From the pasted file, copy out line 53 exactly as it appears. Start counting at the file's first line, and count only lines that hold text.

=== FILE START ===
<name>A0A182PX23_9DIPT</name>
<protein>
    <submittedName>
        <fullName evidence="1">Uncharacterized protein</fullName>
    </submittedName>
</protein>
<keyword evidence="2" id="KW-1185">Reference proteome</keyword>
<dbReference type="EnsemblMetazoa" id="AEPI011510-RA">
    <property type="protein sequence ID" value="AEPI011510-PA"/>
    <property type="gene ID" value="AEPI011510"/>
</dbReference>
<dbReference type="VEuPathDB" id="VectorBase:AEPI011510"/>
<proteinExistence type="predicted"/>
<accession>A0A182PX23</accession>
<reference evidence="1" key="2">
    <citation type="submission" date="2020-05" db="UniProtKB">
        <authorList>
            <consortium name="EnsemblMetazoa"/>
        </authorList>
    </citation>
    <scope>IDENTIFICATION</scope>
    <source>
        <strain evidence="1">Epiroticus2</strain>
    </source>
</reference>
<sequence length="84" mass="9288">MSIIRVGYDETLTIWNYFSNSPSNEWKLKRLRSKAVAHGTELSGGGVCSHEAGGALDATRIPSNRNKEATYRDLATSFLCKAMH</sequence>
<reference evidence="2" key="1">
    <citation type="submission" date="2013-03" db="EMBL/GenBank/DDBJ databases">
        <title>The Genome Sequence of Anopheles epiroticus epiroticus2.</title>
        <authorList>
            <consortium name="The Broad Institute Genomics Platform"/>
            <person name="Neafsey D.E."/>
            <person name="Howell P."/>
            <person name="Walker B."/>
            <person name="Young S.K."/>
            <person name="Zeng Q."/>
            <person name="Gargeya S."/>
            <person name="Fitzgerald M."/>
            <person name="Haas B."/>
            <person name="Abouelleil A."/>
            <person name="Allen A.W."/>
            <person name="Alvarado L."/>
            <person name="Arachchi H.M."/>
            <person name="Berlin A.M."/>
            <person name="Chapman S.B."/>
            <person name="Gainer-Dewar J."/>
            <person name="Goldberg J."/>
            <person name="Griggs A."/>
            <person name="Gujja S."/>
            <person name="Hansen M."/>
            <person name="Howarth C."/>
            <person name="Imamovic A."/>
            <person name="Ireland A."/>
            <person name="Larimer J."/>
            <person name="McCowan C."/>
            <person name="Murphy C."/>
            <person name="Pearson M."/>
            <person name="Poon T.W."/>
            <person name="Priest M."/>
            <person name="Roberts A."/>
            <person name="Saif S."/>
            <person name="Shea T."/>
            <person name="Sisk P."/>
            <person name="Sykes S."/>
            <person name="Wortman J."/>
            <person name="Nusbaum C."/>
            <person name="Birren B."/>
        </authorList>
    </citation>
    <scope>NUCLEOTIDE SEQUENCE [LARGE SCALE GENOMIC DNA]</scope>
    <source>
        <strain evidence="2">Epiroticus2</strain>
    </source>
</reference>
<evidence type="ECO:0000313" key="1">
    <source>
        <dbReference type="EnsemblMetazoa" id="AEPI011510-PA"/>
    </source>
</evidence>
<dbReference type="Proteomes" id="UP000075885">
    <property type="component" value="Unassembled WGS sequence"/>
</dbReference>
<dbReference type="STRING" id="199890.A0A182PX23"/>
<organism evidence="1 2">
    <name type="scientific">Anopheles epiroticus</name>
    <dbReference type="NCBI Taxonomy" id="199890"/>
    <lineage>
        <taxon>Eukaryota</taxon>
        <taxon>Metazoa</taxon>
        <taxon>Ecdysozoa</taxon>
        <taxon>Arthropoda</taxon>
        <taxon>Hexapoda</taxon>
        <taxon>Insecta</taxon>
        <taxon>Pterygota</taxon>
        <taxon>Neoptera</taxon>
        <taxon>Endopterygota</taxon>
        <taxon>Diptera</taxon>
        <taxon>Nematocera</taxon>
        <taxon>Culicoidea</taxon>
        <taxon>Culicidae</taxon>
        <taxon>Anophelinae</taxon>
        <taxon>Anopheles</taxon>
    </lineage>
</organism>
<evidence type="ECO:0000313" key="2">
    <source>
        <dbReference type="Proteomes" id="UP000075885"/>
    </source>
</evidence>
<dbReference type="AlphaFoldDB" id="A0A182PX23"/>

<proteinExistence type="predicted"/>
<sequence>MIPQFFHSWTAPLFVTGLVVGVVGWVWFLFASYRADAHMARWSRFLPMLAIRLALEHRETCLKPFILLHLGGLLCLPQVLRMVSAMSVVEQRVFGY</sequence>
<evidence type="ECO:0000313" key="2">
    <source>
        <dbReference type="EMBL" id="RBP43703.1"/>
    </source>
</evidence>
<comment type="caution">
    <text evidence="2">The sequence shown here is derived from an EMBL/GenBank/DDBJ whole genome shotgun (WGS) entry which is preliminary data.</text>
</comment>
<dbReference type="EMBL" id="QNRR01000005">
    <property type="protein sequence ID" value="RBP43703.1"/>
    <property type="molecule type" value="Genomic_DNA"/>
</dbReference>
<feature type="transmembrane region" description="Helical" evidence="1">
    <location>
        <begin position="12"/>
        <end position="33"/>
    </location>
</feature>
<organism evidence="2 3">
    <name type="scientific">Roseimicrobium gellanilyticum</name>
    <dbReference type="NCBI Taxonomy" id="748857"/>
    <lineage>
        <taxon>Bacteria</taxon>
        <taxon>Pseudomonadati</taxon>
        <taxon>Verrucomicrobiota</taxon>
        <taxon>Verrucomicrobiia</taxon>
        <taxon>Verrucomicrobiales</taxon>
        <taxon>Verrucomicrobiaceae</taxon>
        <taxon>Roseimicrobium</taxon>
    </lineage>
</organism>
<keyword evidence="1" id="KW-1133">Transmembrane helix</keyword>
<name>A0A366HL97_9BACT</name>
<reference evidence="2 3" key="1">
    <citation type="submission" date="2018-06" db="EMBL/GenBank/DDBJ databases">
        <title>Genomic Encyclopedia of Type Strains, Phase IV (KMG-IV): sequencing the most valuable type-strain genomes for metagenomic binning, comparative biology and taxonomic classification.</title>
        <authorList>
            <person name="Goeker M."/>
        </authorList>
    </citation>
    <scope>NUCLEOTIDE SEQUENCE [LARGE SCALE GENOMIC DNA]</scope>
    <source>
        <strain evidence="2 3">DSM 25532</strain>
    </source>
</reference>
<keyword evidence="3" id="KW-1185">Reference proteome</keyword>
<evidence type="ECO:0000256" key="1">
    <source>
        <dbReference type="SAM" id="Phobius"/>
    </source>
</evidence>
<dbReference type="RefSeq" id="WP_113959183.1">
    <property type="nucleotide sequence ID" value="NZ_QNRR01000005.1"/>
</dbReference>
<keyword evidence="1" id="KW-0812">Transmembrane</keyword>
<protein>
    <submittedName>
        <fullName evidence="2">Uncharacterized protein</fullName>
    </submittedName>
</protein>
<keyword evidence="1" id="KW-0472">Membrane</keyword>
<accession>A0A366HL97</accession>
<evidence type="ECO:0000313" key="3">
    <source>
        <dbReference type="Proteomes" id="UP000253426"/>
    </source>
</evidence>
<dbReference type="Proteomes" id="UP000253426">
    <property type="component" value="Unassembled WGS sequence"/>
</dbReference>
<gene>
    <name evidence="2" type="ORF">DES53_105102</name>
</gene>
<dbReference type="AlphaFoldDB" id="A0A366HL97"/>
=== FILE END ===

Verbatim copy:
            <person name="Ireland A."/>